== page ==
An experimental display cell of the type in which the properties of lutetium diphthalocyanine films, prepared by the above methods, were investigated as shown in plan in FIG. 2. The cell comprises a glass substrate on which a metallic pattern of display electrodes 11, conductor lines 12 and pads 13 is formed. Only some of lines 12 and pads 13 are shown in the interests of clarity. The metallurgy consists of successively evaporated titanium (500 Å) and platinum (2000 Å) which is defined by means of a photoresist masking and lift-off technique. To simplify the connection metallurgy only a box ring of electrodes is formed which are isolated from each other. Clearly, other more complex patterns could be formed or a complete matrix of electrodes used, through the latter would require multi-level connectors.
To provide a relatively smooth surface and prevent contact with the conductor lines a further layer of photoresist is spin-coated over the metallurgy, exposed through a mask and developed to expose the metal surfaces of display electrodes 11 and connector pads 13. A 2000 Å film 14 of lutetium diphthalocyanine, prepared by one of the above methods is next evaporated over the area of electrodes 11. The resistivity characteristics of this film means that it is not necessary to isolate the portion of the film on an electrode from that on adjacent electrodes. However, such isolation may be effected by means of suitable masking techniques, if desired.
The top and sides of the cell are formed by a single acrylic moulding 15 which, for experimental reasons is removably clamped to the substrate 10 between copper platens. The cell top is spaced from the underlying substrate by a silicone rubber O-ring seal which cannot be seen in FIG. 2. Of course, the cell top would be permanently bonded to the substrate in a display cell which did not have to be dismantled.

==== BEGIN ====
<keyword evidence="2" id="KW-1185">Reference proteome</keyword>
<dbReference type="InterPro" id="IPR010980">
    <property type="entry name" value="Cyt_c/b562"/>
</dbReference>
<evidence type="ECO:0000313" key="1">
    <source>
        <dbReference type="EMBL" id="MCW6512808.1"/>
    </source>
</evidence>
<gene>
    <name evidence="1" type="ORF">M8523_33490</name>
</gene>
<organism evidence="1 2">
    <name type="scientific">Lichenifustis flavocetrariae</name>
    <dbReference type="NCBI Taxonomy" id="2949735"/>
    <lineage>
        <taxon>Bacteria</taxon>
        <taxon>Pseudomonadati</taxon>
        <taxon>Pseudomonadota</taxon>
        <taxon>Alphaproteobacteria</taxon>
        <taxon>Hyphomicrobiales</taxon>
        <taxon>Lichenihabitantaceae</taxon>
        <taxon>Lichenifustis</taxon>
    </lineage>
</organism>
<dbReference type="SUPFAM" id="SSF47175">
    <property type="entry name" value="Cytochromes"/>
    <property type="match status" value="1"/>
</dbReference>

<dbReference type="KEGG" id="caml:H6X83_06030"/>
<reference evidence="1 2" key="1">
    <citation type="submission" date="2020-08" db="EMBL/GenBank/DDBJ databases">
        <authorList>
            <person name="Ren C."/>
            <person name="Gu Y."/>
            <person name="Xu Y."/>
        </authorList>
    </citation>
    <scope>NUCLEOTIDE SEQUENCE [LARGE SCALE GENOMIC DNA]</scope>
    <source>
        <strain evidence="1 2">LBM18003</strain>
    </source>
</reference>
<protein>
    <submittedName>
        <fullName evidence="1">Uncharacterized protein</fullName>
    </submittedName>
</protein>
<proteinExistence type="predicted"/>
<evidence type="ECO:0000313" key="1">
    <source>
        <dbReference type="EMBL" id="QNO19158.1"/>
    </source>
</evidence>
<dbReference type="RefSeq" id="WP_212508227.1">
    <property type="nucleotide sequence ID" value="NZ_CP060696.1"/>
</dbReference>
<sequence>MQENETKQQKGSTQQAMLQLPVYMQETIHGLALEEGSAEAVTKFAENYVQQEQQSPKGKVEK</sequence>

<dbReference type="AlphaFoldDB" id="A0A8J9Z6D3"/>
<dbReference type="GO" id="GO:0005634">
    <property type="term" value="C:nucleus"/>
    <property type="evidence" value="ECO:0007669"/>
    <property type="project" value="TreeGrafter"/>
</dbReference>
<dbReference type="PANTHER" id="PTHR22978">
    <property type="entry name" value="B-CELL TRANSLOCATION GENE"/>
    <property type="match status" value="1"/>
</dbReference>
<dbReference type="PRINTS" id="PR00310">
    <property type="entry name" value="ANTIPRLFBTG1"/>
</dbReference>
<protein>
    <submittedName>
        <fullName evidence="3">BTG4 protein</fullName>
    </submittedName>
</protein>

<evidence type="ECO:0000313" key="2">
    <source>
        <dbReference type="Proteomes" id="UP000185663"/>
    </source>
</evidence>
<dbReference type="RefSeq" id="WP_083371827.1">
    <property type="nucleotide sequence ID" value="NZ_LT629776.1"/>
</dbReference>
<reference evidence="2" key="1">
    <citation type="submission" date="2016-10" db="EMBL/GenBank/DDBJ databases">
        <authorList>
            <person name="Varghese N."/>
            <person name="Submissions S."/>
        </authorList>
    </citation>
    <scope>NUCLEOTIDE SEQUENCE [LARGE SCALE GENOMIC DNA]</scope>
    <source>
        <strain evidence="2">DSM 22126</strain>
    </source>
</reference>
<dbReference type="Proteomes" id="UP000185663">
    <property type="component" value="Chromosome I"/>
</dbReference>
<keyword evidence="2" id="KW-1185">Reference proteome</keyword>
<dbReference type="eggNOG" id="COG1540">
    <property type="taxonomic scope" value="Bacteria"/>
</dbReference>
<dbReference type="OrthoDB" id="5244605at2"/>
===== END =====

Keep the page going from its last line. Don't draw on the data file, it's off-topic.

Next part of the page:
The cell top has let into its sides filler tubes 16 for introducing a liquid electrolyte and a thermocouple 17. A platinum black rod 18 functions as the counter electrode of the display and is supported by wires 19 passing through the cell side wall. Finally, a stiff wire reference electrode 20 is also provided through the cell side wall. This electrode is of silver or copper depending upon the electrolyte used.
In order to display information in the cell of FIG. 2, when filled with an electrolyte, an appropriate potential must be applied between the counter electrode 18 and the selected display electrodes 11. At zero potential difference, the lutetium diphthalocyanine film on electrodes 11 is green but as the potential difference is altered the electrode film changes color, as discussed above.
Two techniques for altering this potential difference are useful in display applications and both have been employed with the cell of FIG. 2. One of these is the potentiostatic method in which a potentiostat is employed to force current through the cell to keep the reference electrode 19 at a predetermined potential with respect to the display electrodes. In this case a varying current flows through the cell to maintain this potential.
The other technique is to employ constant current (galvanostatic) driving in which a constant current is forced through the cell for a predetermined time. The variation in potential of the display electrodes under constant current conditions may be monitored by means of the reference electrode 19.
In conducting experiments on the cell of FIG. 2, both a potentiostat and a galvanostat were employed whose potential and current, respectively, could be varied and whose output could be switched on and off for variable periods in accordance with the demands of the experiment. Micro-processor control of these quantities as well as the duration of the write, hold, erase and off times was employed so that the cell could be driven through any desired cycle repeatedly. The cycles used may be defined by four successive phases: Write, Hold, Erase and Off. Both the Hold and Off states are simply periods when no potential is applied across the cell. In all experiments, only a single one of the display electrodes 11 was cycled. The area of each of these electrodes was 0.01562 cm2.
The results of a series of potentiostatic step experiments are illustrated in FIGS. 3 to 6. In these experiments, a cell as shown in FIG. 2 was firstly filled with an aqueous solution of molar ammonium fluoride (NH4 F). The potential step cycle employed was as follows: